Protecting Your Intellectual Property - Talking Copywriting

copywrite.jpgThis is the part where the teacher is talking and your eyes begin to slowly glaze over, completely out of your control. This is the part that no longer discusses the highs and lows of the Rock & Roll lifestyle, but instead we are forced to dig into the boring stuff. The law, the verbiage, the headaches, the copyrighting...

What is intellectual property anyway? The dictionary defines it as "a work or invention that is the result of creativity, such as a manuscript or a design, to which one has rights and for which one may apply for a patent, copyright, trademark, etc.". If we take that into consideration, where does a copyright work itself in? 

To copyright something is to "have exclusive legal right, given to an originator or an assignee to print, publish, perform, film, or record literary, artistic, or musical material, and to authorize others to do the same". 

If we break it down in the simplest terms, copyright is ownership. Once the author and/or creator of the material has claimed ownership, hopefully rightfully so, then they now own the ability to do anything that they like with it, as long as it's within the law. Most importantly, this protects others from using that which you have created.

In particular, songwriters must make a sincere attempt to halt future problems that they could run into - when submitting their songs, be it to labels, producers, artists or other songwriters. Unfortunately, with intellectual property, it's become quite easy for those with malicious intentions to attempt to recreate one's intangible creation - due to technology - it's quite easy to do so and your ideas could accidentally leave you in the dust.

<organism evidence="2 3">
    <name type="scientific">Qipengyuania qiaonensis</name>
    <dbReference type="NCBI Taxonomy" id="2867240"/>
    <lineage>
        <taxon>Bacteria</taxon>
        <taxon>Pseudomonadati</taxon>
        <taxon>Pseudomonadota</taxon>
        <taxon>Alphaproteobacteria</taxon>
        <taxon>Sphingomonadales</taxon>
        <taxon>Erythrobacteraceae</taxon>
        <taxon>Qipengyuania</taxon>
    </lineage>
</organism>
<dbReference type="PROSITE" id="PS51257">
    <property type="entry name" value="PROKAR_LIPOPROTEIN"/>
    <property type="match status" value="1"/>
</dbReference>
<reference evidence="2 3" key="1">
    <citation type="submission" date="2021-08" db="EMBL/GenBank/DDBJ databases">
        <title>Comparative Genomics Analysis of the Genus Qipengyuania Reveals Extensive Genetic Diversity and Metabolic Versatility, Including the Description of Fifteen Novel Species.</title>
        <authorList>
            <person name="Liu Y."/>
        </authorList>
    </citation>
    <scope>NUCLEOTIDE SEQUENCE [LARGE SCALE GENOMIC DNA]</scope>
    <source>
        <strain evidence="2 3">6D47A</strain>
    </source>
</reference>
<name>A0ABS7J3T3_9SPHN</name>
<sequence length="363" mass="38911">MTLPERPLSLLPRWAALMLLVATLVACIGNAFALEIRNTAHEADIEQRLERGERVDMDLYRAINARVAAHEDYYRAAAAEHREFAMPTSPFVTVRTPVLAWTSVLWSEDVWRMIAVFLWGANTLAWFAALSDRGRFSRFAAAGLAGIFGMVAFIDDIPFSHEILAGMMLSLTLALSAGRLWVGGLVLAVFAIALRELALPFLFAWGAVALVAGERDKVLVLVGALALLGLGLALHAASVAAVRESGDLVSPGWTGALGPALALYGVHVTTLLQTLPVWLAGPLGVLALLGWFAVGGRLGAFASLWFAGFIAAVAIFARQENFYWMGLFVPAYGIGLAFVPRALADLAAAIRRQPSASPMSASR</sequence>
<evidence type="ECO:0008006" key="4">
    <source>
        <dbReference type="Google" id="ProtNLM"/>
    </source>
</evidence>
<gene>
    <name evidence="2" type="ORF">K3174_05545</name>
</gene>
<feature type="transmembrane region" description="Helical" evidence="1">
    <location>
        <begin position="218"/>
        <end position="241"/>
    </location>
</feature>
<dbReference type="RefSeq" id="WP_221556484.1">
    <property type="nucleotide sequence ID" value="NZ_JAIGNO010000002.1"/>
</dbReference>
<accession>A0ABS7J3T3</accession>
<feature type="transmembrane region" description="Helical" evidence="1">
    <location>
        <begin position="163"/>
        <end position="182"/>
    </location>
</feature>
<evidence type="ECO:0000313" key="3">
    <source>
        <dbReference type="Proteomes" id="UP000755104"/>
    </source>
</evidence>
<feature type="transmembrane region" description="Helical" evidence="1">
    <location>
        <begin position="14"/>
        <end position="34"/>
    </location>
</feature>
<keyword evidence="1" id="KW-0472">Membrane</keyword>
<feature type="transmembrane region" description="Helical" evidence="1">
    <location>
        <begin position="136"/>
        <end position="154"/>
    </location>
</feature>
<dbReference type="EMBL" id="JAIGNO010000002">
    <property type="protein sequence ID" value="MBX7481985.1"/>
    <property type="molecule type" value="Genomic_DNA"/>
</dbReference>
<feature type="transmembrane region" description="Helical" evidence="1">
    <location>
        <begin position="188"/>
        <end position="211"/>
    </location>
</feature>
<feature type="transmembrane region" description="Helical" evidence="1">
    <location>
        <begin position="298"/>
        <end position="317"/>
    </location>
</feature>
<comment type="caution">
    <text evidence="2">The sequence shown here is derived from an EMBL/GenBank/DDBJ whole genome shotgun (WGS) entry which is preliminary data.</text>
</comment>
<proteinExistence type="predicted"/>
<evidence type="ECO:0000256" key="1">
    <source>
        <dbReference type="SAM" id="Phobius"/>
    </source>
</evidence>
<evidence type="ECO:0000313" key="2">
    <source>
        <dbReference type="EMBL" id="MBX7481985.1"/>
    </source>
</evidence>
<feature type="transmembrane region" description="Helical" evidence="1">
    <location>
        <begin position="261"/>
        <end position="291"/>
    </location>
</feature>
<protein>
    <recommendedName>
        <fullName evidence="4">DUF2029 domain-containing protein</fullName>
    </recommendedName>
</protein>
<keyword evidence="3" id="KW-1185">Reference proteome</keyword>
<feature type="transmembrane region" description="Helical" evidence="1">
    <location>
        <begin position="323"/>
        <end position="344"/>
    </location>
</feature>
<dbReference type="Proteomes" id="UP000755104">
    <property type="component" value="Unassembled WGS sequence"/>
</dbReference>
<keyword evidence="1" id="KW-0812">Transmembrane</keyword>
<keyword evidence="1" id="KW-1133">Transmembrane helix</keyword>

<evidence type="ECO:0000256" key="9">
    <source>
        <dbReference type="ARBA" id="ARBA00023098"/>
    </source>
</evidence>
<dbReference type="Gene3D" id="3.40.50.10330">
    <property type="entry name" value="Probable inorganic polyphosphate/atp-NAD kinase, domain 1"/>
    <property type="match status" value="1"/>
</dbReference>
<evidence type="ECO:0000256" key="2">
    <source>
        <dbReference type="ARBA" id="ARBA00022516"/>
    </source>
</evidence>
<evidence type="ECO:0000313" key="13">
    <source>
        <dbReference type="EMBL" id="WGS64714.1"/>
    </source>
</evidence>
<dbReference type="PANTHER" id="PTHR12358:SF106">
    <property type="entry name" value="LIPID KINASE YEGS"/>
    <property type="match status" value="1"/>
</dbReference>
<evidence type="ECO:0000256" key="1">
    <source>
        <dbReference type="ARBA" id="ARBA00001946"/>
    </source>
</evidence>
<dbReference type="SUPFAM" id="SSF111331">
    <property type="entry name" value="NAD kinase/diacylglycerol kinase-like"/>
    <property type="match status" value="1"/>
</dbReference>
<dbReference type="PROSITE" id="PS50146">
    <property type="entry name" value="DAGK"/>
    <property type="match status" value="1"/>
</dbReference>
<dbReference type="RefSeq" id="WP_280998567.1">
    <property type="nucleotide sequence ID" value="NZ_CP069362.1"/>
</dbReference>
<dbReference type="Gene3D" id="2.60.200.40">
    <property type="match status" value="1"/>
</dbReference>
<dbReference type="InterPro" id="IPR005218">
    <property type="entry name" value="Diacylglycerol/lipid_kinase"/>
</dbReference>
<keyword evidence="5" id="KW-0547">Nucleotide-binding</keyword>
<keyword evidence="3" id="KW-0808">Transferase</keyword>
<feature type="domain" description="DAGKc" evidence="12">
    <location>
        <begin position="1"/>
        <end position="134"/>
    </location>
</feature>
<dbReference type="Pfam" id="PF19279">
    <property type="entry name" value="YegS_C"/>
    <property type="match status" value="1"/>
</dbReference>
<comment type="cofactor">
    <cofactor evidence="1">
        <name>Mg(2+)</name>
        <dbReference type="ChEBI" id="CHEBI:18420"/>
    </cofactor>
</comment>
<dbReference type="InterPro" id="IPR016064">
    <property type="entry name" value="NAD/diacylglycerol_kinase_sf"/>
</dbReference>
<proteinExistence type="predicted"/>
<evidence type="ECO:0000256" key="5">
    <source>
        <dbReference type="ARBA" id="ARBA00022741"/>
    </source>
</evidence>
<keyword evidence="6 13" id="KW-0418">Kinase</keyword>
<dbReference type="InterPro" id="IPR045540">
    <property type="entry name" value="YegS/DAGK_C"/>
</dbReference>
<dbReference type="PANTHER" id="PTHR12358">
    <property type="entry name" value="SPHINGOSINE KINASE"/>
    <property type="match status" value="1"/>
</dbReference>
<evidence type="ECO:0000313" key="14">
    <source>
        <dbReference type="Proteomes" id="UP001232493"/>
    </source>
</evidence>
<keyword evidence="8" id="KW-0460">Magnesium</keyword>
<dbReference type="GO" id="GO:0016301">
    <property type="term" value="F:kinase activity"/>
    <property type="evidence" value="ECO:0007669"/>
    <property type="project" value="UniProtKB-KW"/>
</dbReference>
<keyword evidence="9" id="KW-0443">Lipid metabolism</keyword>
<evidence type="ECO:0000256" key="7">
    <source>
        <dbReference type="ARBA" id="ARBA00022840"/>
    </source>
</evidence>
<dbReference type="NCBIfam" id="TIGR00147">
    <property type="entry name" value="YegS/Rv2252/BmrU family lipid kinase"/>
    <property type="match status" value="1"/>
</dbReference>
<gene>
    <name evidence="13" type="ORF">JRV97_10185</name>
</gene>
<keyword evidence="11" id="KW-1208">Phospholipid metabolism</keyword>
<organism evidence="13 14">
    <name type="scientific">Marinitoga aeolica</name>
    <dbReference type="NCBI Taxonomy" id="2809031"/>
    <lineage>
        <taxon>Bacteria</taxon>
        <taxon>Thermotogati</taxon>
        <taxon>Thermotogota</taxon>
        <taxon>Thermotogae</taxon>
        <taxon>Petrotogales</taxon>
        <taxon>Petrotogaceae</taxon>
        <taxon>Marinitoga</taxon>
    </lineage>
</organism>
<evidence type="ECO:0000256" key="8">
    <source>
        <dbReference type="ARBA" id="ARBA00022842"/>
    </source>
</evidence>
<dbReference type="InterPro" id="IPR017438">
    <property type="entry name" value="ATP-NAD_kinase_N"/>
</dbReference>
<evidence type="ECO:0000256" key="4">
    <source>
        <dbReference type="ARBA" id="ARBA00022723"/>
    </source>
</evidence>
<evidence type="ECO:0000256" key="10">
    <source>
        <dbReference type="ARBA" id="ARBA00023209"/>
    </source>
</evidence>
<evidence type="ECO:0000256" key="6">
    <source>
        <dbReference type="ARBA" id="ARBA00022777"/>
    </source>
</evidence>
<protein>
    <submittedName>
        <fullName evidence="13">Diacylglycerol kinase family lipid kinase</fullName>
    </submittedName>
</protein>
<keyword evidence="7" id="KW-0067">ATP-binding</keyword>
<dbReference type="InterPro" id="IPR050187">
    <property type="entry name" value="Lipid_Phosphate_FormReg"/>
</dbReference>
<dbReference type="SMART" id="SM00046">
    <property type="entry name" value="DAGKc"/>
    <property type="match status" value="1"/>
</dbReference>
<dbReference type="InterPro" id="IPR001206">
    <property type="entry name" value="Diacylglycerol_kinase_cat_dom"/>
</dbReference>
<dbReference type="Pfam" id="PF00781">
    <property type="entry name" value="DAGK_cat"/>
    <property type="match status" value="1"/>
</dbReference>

The downside of this type of situation would be that not only does the creator not gain notoriety for the beautiful song that they've written, but they lose out on the financial gains as well as the control of what their intentions are with the song. For example, perhaps a die-hard anti-commercialized musician never copyrighted his one hit song and it ended up as the soundtrack on his least favorite material item. It's not the end of the world but it could have been avoided!

If you copyright first, with a little bit of patience and a small investment (we heard that it's as low as $55 to copyright a song), you can save yourself headaches down the road. If you're planning on making a career out of this, you may as well get your hands dirty in the ever-so-boring legal aspects of the music industry and just copyright it all! It's a small price to pay in the long run. 

 

- K. O'Neil, Pitstop Musicians